Snooping at the passport records of Barack Obama, Hillary Clinton and John McCain by the government a private company contracted by the government is a big deal, but it's the kind of thing that some politicians are pushing to make easier and more widespread. How? With "Real ID" -- the national ID card program that, once upon a time, was the kind of thing that Republicans and Democrats opposed, but now is the greatest new Big Brother kool-ade flavor favored by Republican politicians and neoconservative "thinkers."
From Ars Technica, we get the quote of the week:
As I've reported previously, the major problem with Real ID is that local DMV and law enforcement officials will have access to an unprecedented amount of sensitive information on anyone with a Real ID—scanned copies of any documents used to establish identity, like birth certificates, bank statements, pay stubs, property tax bills, and so on, not to mention driving histories from other states. Now imagine all of that data in the hands of a crooked sheriff who's fighting off a reformist challenger in a hotly contested election. Do you really want to live in that world?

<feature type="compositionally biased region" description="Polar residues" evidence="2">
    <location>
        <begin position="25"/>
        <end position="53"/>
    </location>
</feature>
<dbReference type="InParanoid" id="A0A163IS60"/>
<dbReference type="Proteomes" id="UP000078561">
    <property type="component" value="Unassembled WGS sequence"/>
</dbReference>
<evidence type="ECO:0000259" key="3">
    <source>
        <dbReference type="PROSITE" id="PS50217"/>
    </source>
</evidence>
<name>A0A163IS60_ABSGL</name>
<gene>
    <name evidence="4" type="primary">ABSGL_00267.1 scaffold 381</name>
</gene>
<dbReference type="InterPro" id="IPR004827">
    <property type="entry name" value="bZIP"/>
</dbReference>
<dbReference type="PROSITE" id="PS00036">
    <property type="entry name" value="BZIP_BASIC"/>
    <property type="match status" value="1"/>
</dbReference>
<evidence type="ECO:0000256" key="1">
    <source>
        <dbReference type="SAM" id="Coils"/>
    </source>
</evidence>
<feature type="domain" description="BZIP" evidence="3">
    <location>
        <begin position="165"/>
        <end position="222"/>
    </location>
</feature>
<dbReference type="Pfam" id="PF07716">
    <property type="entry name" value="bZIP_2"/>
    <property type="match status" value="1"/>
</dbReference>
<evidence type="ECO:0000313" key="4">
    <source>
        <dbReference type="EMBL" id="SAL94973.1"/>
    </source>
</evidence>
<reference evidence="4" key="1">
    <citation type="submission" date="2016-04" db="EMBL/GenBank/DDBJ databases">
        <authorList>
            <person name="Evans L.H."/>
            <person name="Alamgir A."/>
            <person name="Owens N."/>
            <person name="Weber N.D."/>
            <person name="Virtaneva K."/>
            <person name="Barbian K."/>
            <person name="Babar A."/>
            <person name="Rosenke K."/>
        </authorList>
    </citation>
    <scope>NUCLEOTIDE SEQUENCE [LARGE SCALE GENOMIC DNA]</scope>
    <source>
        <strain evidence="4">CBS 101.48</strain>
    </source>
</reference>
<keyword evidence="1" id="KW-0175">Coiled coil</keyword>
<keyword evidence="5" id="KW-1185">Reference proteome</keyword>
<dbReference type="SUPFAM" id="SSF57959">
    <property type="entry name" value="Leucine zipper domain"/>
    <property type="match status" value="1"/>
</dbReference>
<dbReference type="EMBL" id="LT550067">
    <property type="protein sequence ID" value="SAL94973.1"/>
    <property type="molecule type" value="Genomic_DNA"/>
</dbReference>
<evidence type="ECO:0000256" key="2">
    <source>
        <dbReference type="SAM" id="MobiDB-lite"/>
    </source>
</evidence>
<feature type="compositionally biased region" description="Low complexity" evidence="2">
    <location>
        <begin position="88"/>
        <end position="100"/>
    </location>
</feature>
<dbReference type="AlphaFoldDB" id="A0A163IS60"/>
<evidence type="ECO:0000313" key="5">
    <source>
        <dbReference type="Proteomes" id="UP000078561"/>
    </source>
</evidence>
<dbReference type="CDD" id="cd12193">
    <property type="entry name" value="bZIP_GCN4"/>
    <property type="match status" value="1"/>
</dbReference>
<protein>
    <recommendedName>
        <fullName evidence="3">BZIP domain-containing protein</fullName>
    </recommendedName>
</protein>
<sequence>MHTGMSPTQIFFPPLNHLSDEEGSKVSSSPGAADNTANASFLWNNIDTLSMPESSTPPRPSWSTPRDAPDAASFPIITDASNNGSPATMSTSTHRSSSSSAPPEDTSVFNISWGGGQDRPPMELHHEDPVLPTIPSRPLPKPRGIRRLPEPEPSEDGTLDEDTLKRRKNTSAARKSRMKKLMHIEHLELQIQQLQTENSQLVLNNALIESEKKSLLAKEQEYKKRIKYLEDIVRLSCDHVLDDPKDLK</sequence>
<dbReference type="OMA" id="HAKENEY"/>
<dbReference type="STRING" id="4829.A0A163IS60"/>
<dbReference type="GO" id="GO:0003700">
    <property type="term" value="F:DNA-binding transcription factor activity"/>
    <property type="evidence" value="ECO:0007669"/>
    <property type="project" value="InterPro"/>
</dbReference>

And maybe we should add to the scenario Jon Stokes paints: private companies contracted by governments. After all, the passport breaches were not done by government employees, they were perpetrated by private individuals working for a private corporation.
In this day and age where our government "outsources" (read: privatizes) so much of its own business, from school lunches to prisons to heavily armed mercenaries in Iraq, where is the line drawn on privacy in a Real ID world?
Time was that this was a country of people free to live their own lives. Now we have a government that seems bent on controlling and tracking us in all we do, as though we were guilty until proven innocent.
The tipping point for this political agenda was 9/11, when foreign nationals already on CIA watch lists managed to sneak in and skyjack their way into murderous infamy. The Bush Administration, with general Republican enthusiasm, reacted by pushing for radical new powers to spy not on foreign threats, but on Americans -- none of whom had anything to do with 9/11.
The telescreen received and transmitted simultaneously. Any sound that Winston made, above the level of a very low whisper, would be picked up by it, moreover, so long as he remained within the field of vision which the metal plaque commanded, he could be seen as well as heard. There was of course no way of knowing whether you were being watched at any given moment. How often, or on what system, the Thought Police plugged in on any individual wire was guesswork. It was even conceivable that they watched everybody all the time. But at any rate they could plug in your wire whenever they wanted to. You had to live -- did live, from habit that became instinct -- in the assumption that every sound you made was overheard, and, except in darkness, every movement scrutinized.